Technical diving refresher

technical diving refresher

Technical diving refresher


Sometimes it can be difficult to find the time to dive. Before you know it, months have gone by and you know that you’ll be rusty when you next get in the water. Most technical divers are good at recognising this and are rightly cautious to go decompression diving after a long time out of the water because the consequences can be very serious if things are missed. There is no such thing as a formal technical diving refresher course. Yet, you can usually arrange to go out with an instructor to practice your skills.


However, this is not really adequate in my opinion. Of course, it depends on how long ago it was that you last did a tech dive. Those that do a course and then never do any dives at that level are the ones that need the most assistance.


If you think back to all the things you learned during your course- theory, dive planning, equipment, skills; an afternoon is potentially not enough time to get back up to speed, but again, this depends on your certification level and how long it’s been since you last did a tech dive.



Technical diving refresher with The Technical Diver

With me, a technical diving refresher involves recapping numerous aspects from your previous course or courses. Such as summarising diving theory, equipment workshops, dive planning, and analysing and labelling. In-water time includes shallow dives to cover diving procedures and skills. It depends on the level of your training. If you are a decompression or trimix diver then we will build back up to doing those dives. But we certainly won’t jump straight back into 60 or 100m (200-330ft) dives.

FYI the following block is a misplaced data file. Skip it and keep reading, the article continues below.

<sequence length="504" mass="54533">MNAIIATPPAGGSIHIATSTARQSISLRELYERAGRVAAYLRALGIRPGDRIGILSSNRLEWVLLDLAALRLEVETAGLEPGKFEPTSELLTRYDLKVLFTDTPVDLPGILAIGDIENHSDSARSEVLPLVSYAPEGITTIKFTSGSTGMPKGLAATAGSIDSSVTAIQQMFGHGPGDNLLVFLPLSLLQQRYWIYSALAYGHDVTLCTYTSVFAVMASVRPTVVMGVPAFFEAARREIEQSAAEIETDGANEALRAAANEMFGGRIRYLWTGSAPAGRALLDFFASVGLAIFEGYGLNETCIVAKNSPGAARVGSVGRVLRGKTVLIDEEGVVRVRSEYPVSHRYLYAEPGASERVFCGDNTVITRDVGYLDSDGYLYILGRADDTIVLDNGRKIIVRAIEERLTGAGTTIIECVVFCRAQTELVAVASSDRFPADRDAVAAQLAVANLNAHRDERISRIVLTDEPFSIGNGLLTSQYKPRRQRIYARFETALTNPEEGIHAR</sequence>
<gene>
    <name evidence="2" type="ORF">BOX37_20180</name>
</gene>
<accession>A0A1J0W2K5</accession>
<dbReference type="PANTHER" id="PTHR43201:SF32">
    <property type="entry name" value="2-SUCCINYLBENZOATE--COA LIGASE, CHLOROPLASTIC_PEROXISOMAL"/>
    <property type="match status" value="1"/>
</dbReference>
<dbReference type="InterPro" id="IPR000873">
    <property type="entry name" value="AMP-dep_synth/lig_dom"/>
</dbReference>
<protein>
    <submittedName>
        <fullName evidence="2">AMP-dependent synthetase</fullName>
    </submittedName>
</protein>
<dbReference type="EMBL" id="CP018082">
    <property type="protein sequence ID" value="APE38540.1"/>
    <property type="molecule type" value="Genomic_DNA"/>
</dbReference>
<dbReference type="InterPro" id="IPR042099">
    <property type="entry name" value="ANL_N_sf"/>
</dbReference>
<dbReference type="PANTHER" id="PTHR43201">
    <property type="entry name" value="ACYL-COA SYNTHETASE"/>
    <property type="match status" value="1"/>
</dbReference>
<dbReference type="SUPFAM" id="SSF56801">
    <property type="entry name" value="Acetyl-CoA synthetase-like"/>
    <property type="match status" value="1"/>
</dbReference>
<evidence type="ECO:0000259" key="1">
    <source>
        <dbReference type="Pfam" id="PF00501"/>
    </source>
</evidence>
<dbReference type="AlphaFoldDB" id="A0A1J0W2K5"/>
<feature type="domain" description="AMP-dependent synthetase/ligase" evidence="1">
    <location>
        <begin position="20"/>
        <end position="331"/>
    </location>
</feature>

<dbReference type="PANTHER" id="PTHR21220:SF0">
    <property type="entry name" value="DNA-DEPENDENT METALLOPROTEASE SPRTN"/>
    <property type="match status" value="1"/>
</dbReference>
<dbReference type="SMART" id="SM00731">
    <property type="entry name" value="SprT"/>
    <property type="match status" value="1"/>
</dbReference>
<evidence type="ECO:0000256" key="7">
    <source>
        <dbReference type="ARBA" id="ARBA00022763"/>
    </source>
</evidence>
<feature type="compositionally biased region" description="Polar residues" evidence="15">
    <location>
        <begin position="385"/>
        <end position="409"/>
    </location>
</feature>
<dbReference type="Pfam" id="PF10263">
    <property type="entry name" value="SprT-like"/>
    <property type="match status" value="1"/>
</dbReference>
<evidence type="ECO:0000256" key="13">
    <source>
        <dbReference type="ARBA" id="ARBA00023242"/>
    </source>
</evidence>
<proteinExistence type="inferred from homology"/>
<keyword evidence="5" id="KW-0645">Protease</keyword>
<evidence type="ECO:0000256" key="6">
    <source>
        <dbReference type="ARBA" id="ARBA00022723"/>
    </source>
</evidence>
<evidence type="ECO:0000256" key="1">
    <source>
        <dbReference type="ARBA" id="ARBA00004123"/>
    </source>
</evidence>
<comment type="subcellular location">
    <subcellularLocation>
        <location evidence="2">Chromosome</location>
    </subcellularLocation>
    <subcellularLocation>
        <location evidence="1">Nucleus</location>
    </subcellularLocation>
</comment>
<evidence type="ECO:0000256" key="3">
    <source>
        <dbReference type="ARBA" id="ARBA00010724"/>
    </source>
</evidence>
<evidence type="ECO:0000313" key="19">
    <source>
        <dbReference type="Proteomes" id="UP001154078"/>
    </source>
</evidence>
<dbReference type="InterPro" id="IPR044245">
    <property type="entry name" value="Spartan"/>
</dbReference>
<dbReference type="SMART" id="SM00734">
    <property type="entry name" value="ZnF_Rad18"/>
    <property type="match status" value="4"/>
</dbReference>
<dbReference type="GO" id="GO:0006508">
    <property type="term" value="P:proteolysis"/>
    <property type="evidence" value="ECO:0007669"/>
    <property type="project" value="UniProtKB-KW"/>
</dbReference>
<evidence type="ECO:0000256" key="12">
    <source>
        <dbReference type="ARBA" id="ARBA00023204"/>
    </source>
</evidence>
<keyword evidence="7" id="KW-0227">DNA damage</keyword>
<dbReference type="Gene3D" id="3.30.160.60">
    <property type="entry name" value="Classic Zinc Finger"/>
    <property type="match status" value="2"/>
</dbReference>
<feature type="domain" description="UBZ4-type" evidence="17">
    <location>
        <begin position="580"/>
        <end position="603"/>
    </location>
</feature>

Skills practice


In this clip from my Youtube channel, Oliver has just completed staging and retrieving the left cylinder in sidemount. He didn’t remove the long hose before putting the short hose around his neck. This is not normally a problem, as you wouldn’t normally stage or retrieve the left cylinder during a dive. However, it can be common to forget to attach the LPI, and then attaching it over the long hose once in the water. So, whether it’s the LPI or the short hose that’s inhibiting proper deployment of the long hose, it’s a problem if a diver needs to share your gas.


The best way to get the point across was to allow him to complete the left cylinder retrieval, and then show him how that causes problems when I am suddenly, as if by magic, out of gas.





Contact me to discuss what kind of refresher training you require.

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Tech diving skills & tutorials